The RSV-A2 strain (10-247-000; Advanced Biotechnologies Inc.) was amplified in HEp-2 cells (CCL-23; ATCC), purified on a 30% sucrose cushion [31, 32], and resuspended in 50mM Hepes and 5% sucrose in Opti-MEM (Gibco Grand Island, USA). Aliquots of 150 μl were stored at -80°C until use. The stock was titrated in 6-well plates at a concentration of 2.52 X 108 PFU/ml. For all other experiments, the titration was performed using the TCID50 technique, as described by Sun and López [33].

Influenza A aerosolization, exposure to ozone and sampling

One viral lysate subsample was thawed prior to each nebulization. Ten microliters of Antifoam A concentrate (Sigma-Aldrich, St-Louis, USA) was added to the nebulizing liquid to prevent foaming. Based on the estimated composition of a human droplet, we selected two substances to supplement the nebulizing liquid: BPS (lipid-based) and STM (protein-based). In order to compare the effectiveness of each supplement at protecting the airborne virus, they were each tested separately and added to the nebulizing solution at a final concentration of 10%. This method was used by Kormuth et al. (2018) with extracellular material produced by human bronchial epithelial cells (HBE ECM) [34]. However, we could not use pooled washes of HBE ECM because a volume of 60 ml of the supplement was needed for our experiments. Depending on the test conditions, the nebulizing liquid was either left as is (no treatment; NT) or supplemented with 10% of BPS (BPS treatment; BPST) (provided by BLES Biochemicals Inc.) or 10% of STM (STM treatment; STMT). The STM was composed of 0.3 g of albumin (05470-1G; Sigma, St-Louis, USA) and 1.2 g of pig gastric mucin-type III (M1778-10G, Sigma) in 28.2 ml of buffer solution (154 mM NaCl, 3 mM CaCl2, 15 mM NaH2PO4/Na2HPO4; pH 7.4) [35].

Aerosolization was performed as described in [24]. Briefly, the virus stock was nebulized at 20 psi with a 6-jet Collison nebulizer (BGI, Waltham, USA). The Collision nebulizer was connected to compressed medical-grade air for 10 minutes inside a 55-L rotative environmental aerosol chamber [36], which was placed in a biosafety level (BSL) II cabinet. Diffusion dryer tubes of different lengths were used to adjust the RH inside the chamber. RH values were monitored with a probe (model STH-ID 300, KIMO Instruments, Montpon, FRANCE). Resulting RH values were 31.6 ± 3.9% and 80.6 ± 1.9% for the NT and BPST experiments. For the STMT experiments, RH values of 34.3 ± 3.6% and 75.8 ± 2.2% were obtained. The nebulizing step was followed by a 10-minute waiting time to ensure an even mix of aerosols in the chamber. Aerosol distribution size and number were assessed using an Aerodynamic Particle Sizer (APS) (model 3321; TSI Inc., Shoreview, USA). Particle dilution was necessary for accurate reads, and therefore a 1/100 dilutor with a 1/20 capillary (model 3302A, TSI Inc.) was used with the APS. The mass median aerodynamic diameters (MMAD) for the NT experiments were 1.22 ± 0.03 μm at 32% RH and 1.26 ± 0.03 μm at 81% RH. For the BPST, the MMADs were 1.18 ± 0.03 μm at 32% RH and 1.35 ± 0.02 μm at 81% RH, and the MMADs for the STMT were 1.27 ± 0.02 μm at 34% RH and 1.51 ± 0.07 μm at 76% RH.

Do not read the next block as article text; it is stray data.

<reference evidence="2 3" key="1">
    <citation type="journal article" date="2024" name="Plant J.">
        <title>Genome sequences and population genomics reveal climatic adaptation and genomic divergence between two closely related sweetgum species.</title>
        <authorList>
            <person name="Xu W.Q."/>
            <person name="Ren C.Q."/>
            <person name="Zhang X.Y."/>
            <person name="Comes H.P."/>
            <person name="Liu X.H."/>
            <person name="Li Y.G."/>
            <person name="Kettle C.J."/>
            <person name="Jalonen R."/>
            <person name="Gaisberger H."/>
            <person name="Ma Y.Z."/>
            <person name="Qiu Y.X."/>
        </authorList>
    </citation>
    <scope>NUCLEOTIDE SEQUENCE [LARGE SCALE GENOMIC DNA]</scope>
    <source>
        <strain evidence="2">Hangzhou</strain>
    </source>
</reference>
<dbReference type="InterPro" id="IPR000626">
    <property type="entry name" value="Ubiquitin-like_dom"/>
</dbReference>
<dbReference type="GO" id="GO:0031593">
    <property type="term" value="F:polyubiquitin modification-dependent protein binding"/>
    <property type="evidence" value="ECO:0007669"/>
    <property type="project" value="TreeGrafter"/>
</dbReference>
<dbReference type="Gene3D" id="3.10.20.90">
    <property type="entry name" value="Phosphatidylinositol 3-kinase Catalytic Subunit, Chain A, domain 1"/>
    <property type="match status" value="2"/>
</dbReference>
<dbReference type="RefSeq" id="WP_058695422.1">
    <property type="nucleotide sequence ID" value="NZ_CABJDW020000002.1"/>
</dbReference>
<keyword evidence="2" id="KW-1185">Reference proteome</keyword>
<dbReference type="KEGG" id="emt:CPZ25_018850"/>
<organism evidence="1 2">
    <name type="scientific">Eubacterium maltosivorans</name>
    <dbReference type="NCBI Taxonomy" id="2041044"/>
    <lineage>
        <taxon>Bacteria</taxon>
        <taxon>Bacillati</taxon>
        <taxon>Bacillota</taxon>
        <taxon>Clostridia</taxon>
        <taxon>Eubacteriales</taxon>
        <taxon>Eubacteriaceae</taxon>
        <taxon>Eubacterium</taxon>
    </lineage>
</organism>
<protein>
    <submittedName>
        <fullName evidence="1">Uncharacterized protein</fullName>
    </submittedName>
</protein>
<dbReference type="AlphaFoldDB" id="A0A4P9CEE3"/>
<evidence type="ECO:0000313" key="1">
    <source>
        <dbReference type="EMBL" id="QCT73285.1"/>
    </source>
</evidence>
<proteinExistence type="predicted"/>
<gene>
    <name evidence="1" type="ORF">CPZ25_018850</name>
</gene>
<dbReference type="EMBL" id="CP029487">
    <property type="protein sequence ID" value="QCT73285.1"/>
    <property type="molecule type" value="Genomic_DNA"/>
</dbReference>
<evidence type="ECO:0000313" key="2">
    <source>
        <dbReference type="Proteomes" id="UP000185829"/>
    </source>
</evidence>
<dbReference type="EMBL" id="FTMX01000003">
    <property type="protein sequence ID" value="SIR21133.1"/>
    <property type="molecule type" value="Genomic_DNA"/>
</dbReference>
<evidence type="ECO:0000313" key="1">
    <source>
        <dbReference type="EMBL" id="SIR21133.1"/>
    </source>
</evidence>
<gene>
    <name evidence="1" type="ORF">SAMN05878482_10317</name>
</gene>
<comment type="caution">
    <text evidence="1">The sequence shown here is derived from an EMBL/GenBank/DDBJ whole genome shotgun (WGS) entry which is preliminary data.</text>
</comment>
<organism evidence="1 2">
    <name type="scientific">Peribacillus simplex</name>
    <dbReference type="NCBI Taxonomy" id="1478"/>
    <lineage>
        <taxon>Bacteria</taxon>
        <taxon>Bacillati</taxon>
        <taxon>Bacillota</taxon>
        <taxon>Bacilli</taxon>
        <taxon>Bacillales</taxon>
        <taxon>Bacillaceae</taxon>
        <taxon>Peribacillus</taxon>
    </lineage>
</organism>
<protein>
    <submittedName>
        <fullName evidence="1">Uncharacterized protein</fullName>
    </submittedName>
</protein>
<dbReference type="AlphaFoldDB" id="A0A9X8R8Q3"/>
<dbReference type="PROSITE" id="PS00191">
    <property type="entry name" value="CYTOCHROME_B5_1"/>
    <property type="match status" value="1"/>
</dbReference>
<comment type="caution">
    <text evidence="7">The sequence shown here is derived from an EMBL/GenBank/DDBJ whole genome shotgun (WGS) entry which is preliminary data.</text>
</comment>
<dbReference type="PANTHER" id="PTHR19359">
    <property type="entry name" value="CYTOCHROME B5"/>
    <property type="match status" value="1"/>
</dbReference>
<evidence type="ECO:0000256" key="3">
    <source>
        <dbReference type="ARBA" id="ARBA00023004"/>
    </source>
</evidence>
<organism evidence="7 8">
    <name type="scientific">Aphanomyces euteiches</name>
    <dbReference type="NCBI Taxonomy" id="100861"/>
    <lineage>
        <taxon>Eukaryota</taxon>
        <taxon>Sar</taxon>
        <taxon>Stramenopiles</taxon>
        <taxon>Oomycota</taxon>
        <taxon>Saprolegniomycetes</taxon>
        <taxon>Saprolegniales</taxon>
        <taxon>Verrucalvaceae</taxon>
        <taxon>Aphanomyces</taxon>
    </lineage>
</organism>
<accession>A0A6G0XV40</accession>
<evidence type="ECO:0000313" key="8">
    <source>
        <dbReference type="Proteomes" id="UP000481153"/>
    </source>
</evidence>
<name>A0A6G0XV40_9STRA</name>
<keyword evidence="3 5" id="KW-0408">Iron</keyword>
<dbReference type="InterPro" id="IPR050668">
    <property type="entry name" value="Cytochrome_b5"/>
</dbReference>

Next, aerosols were exposed to air (designated as the reference conditions) or a mixed gas of approximately 21% of ozone in air for 0, 30 or 60 minutes at low or high RHs. Ozone was produced by a generator (model 201705004A210Y, EMO3) and injected into the chamber at a flowrate of 0.4 L/min for 30 seconds. Ozone injection continued until a concentration of 0.23 ppm ± 0.03 ppm was obtained for the NT and BPST experiments. The injection continued for 50 seconds for the STMT experiments, and a concentration of 1.70 ± 0.19 ppm was reached.

Samples were collected using a SKC BioSampler (SKC Inc., Eighty Four, USA) filled with 20 ml of MEM and connected to an SKC vacuum pump (model 228 ± 9605; SKC Inc.) for 20 minutes at a flowrate of 12.5 L/min. As mentioned in Dubuis et al. (2020), due to the 20-minute sampling step, a 10-minute exposure period was added to the tested exposure times of 0, 30 and 60 minutes. Consequently, the exposure times for the NT and BPST experiments were 10, 40 and 70 minutes.